Date of Award


Document Type


Degree Name

Master of Science


Department of Engineering Physics

First Advisor

Kevin C. Gross, PhD.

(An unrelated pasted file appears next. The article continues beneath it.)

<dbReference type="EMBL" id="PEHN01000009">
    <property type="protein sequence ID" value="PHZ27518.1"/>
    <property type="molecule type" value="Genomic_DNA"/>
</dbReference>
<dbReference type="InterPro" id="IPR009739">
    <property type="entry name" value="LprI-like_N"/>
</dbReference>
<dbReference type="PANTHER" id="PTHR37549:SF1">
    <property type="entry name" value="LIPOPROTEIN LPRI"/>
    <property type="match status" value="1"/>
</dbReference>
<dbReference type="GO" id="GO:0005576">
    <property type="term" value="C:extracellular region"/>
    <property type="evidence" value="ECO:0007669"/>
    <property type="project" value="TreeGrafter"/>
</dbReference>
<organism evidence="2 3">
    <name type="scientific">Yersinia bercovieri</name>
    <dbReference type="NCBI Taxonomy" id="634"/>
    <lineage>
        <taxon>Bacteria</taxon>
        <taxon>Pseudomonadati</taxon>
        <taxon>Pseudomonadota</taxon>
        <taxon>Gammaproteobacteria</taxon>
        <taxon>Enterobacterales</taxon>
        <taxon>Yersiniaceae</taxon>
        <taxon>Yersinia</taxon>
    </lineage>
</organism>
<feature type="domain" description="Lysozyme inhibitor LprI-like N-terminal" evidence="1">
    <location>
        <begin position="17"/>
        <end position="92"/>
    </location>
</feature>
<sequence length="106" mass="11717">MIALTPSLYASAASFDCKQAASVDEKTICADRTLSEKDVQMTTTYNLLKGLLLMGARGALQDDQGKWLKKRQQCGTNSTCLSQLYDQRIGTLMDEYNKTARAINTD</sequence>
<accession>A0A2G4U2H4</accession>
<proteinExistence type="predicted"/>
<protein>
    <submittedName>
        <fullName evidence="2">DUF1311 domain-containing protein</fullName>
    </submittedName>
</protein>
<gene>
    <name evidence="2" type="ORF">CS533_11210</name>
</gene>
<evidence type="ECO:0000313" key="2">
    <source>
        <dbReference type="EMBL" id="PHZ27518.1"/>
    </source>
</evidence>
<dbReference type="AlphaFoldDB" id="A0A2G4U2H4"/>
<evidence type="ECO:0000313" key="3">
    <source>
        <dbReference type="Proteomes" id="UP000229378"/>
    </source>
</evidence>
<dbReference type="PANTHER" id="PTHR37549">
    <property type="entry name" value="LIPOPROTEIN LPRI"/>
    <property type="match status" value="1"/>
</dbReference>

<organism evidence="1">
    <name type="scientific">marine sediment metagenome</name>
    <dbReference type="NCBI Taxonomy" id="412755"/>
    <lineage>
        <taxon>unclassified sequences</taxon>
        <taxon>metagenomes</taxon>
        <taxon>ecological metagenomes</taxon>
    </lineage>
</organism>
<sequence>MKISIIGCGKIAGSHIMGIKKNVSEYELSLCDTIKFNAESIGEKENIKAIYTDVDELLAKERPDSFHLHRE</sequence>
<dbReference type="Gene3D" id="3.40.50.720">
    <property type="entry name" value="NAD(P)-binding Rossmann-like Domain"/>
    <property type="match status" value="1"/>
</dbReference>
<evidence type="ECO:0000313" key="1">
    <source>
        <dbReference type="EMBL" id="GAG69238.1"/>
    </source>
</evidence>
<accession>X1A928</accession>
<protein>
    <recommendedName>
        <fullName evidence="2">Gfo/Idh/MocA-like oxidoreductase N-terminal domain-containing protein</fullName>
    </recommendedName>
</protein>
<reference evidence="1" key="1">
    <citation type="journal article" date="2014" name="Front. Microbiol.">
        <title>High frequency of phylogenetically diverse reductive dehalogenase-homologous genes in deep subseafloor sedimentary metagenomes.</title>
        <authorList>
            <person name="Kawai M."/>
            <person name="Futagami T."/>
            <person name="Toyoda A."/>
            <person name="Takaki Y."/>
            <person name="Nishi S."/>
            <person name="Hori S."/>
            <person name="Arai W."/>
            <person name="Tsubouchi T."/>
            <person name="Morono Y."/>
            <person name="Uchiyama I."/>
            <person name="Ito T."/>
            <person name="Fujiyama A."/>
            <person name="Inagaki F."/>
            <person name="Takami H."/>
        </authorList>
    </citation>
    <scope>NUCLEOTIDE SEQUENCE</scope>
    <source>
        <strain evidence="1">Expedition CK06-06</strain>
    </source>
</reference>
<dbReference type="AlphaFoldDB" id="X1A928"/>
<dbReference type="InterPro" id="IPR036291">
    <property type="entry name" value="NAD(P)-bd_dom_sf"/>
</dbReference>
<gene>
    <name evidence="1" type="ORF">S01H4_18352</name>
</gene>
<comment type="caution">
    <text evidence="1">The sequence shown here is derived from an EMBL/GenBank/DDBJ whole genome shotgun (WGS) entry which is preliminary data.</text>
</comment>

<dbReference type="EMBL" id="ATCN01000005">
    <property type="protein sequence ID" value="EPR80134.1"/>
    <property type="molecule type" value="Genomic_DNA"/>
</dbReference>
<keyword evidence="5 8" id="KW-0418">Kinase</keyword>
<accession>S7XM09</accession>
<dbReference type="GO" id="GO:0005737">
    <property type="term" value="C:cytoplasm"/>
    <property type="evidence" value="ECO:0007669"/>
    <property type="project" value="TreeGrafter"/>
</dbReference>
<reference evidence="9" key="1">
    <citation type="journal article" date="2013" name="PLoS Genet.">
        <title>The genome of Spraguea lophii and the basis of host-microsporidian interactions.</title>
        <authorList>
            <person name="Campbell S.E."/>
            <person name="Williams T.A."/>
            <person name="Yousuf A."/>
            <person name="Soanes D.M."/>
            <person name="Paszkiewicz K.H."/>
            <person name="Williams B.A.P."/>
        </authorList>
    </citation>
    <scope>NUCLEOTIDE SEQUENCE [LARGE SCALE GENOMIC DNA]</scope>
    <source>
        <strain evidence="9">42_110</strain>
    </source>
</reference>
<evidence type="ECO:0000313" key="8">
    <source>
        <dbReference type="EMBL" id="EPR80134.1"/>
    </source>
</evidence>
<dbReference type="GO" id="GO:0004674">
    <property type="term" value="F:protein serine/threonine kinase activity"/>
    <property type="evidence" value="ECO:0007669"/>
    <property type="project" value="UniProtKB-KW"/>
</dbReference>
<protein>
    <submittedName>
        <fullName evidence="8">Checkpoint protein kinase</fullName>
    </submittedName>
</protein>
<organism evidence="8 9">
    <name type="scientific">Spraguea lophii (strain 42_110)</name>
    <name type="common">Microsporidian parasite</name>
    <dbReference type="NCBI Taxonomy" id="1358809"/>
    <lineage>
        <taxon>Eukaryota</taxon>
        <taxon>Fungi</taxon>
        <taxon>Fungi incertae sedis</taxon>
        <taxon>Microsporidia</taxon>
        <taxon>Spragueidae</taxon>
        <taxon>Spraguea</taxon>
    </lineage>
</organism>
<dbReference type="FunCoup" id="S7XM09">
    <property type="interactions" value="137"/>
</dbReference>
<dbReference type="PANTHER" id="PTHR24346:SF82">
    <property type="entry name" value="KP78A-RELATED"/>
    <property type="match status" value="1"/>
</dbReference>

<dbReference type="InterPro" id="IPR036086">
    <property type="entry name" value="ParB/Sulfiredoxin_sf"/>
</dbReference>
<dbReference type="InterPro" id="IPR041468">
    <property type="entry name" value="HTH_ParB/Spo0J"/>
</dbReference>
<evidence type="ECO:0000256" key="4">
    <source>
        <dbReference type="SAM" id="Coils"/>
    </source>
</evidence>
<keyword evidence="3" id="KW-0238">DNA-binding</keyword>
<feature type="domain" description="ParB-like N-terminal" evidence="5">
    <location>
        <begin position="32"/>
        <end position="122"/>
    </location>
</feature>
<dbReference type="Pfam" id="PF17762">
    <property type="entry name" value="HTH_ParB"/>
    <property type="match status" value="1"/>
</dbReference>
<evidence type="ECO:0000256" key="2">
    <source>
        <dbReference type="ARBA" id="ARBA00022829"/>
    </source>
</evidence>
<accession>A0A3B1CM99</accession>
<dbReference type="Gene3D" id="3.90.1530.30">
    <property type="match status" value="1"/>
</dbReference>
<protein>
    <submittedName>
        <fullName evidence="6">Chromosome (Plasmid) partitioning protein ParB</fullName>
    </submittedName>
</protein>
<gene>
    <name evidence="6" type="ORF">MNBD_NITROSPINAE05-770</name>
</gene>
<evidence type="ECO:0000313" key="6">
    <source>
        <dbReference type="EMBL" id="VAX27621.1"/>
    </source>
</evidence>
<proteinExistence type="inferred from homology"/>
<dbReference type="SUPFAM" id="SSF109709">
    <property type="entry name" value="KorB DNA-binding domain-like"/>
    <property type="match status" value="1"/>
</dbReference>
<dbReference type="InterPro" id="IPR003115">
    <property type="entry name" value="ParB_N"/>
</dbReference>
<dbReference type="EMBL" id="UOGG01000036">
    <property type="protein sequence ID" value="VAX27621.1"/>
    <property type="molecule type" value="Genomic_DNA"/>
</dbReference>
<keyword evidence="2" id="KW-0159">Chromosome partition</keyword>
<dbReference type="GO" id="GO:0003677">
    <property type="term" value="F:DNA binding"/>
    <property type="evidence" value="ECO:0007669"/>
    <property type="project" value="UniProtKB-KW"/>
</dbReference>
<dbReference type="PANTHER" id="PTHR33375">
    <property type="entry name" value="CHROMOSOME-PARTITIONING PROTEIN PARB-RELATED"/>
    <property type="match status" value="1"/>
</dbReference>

This work furthers an ongoing effort to develop imaging Fourier-transform spectrometry (IFTS) for combustion diagnostics and to validate reactive-flow computational fluid dynamics (CFD) predictions. An ideal, laminar flame produced by an ethylene-fueled (C2H4) Hencken burner (25.4 x 25.4 mm2 burner) with N2 co-flow was studied using a Telops infrared IFTS featuring an Indium Antimonide (InSb), 1.5 to 5.5 µm, focal-plane array imaging the scene through a Michelson interferometer. Flame equivalency ratios of Φ = 0.81, 0.91, and 1.11 were imaged on a 128 x 200 pixel array with a 0.48 mm per pixel spatial resolution and 0.5 cm-1 spectral resolution. A single-layer radiative transfer model based on the Line-by-Line Radiative Transfer Model (LBLRTM) code and High Resolution Transmission (HITRAN) spectral database for high-temperature work (HITEMP) was used to simultaneously retrieve temperature (T) and concentrations of water (H2O) and carbon dioxide (CO2) from individual pixel spectra between 3100-3500 cm-1 spanning the flame at heights of 5 mm and 10 mm above the burner. CO2 values were not determined as reliably as H2O due to its smooth, unstructured spectral features in this window. At 5 mm height near flame center, spectrally-estimated T's were 2150, 2200, & 2125 K for Φ = 0.81, 0.91, & 1.11 respectively, which are within 5% of previously reported experimental findings. Additionally, T & H2O compared favorably to adiabatic flame temperatures (2175, 2300, 2385 K) and equilibrium concentrations (10.4, 11.4, 12.8%) computed by NASA-Glenn's Chemical Equilibrium with Applications (CEA) program. UNICORN CFD predictions were in excellent agreement with CEA calculations at flame center, and predicted a fall-off in both T and H2O with distance from flame center more slowly than the spectrally-estimated values. This is likely a shortcoming of the homogeneous assumption imposed by the single-layer model. Pixel-to-pixel variations in T and H2O were observed.

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